Soderman's chapter on Gender and Casual Games draws an interesting parallel between the changes and "improvements" made to traditional video games and femininity. These changes have made games "fun, quick to access, easy to learn, and require no previous special video game skills, expertise, or regular time commitment to play" (Casual Games Market Report 2007). The changes were made possible by improved capabilities of gaming hardware and software; where there once as a wall blocking a gamer's intentions from being transmitted into the game, now a player's every move can be instantly transmitted through controllers such as the Wii.
These "casual games", in sum, are "video games developed for the mass consumer, even those who would not normally regard themselves as a “gamer.” The trend towards mass consumption has heightened the tension between hard core gamers and casual ones. The tension is caused by the changing types of hardware (such as abandoning old, complicated controllers for new, simpler ones) as well as a trend towards simpler graphics and animation. Fewer skills are needed to be mastered, since companies are aiming for mass-use and easy-adaptation. Soderman connects the "dumbing down" of video games to feminizing the culture--but he doesn't give the simple controllers the credit they deserve!
Consumers who would have never picked up a complicated controller now rush to stores to buy new Wii software... Games for the Wii can even include personal training workouts and active sports such as tennis and golf. The games created for the "casual gamers" are drastically different than those developed for hard core gamers. In a sense, I think a "new niche" has been created--or at least a new market of consumers for the "same old" game developers (pg 5).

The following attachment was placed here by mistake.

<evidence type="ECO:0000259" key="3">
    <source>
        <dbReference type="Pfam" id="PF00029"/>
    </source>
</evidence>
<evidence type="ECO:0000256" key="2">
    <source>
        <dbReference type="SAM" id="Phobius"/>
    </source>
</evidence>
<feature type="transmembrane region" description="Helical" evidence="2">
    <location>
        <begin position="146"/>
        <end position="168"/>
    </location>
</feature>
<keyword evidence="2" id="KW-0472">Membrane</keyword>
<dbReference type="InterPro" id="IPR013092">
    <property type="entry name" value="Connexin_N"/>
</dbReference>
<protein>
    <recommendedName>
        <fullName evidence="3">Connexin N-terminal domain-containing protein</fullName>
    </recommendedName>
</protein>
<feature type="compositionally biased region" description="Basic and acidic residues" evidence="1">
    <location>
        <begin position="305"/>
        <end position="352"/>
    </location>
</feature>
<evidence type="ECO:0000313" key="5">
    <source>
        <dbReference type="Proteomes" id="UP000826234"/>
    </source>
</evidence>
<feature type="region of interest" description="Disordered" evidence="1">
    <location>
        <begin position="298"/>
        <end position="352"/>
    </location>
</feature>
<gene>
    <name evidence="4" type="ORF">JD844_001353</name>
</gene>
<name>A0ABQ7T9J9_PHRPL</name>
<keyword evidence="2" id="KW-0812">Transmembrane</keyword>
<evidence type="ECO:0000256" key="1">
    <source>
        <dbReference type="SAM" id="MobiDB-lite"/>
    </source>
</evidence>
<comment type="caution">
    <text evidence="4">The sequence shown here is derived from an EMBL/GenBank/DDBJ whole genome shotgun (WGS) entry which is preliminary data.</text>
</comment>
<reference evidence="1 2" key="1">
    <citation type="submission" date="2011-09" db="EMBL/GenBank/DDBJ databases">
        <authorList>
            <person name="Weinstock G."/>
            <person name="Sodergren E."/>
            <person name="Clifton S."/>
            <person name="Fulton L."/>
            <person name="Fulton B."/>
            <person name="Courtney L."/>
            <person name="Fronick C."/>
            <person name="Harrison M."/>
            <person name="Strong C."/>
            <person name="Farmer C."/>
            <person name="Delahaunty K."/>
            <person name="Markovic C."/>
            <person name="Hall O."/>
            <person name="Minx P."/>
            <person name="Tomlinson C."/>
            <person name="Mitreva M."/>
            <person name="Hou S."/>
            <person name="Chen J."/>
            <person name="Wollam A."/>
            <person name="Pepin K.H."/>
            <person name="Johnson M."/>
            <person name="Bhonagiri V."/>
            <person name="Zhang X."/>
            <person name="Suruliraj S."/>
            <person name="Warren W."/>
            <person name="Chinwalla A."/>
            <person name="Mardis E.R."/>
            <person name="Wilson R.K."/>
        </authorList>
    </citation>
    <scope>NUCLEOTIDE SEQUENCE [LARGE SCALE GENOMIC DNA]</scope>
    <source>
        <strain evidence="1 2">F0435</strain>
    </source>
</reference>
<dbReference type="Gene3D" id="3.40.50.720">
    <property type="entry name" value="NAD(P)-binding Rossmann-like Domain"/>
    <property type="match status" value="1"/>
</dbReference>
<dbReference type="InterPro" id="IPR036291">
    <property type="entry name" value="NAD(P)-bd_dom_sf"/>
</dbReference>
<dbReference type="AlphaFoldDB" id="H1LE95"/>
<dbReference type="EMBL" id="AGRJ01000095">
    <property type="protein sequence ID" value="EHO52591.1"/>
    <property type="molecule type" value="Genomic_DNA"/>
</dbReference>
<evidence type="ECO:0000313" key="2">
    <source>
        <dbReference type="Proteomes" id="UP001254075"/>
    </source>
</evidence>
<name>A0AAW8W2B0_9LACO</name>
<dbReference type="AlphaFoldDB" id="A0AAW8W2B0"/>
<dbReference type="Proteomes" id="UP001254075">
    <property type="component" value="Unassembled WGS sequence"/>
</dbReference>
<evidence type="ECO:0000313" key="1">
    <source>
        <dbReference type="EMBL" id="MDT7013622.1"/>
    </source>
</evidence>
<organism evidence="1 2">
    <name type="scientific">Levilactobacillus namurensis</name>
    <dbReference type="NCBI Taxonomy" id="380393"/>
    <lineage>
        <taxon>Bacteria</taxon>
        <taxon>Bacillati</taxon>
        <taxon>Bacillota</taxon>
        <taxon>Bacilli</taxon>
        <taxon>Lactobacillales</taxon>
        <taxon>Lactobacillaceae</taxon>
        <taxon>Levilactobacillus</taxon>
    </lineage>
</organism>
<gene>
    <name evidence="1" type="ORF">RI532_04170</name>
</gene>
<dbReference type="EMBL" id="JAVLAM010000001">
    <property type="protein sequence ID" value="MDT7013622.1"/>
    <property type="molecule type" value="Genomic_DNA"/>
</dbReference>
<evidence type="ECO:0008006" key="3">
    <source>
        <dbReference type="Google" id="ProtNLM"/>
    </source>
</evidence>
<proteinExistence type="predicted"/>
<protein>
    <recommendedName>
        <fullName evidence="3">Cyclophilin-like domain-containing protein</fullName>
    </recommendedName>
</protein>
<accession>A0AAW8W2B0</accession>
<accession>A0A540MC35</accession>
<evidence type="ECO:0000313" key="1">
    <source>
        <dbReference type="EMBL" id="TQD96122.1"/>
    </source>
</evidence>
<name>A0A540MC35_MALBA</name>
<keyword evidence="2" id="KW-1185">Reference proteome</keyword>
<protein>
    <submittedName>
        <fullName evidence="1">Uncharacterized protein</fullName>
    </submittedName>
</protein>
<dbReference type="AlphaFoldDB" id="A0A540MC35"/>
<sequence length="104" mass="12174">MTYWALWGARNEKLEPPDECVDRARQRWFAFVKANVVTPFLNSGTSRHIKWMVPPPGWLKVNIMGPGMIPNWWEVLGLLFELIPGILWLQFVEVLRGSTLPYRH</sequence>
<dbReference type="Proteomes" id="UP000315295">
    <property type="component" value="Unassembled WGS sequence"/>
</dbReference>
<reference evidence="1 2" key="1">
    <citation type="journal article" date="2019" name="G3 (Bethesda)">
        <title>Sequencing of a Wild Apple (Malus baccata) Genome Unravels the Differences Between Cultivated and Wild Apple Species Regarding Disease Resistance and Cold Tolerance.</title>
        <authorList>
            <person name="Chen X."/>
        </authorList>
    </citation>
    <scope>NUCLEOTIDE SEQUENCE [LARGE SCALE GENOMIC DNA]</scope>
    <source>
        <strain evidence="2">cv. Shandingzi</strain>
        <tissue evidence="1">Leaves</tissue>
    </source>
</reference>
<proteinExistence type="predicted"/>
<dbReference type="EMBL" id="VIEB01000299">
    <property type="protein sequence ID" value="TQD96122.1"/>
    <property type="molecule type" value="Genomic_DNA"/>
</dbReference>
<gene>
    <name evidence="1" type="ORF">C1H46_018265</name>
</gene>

The new niche is literally removing the barrier between the player and the screen. We no longer need to understand controllers to express our thoughts and intentions, but instead perform the same physical motion we would have when actually put in the situation. An interesting analysis of the presence of a "sixth sense" (the controller) triggers the emotional areas of the brain-- he concluded that "the player's emotional investment in a game, their level of immersion, and enjoyment, may all be considerably enhanced if gameplay comprises dynamic and meaningful physical actions" (Shinkle 2008, 912). So in reality, though hard core gamers may be upset, game developers and hardware production companies have molded together the findings of emotional psychology and video gaming.
Shinkle, E. (2008). Video games, emotion and the six senses. Media, Culture & Society. 30, 907-915.
Soderman, B. Chapter 2: Killing Time, Gender and Casual Games.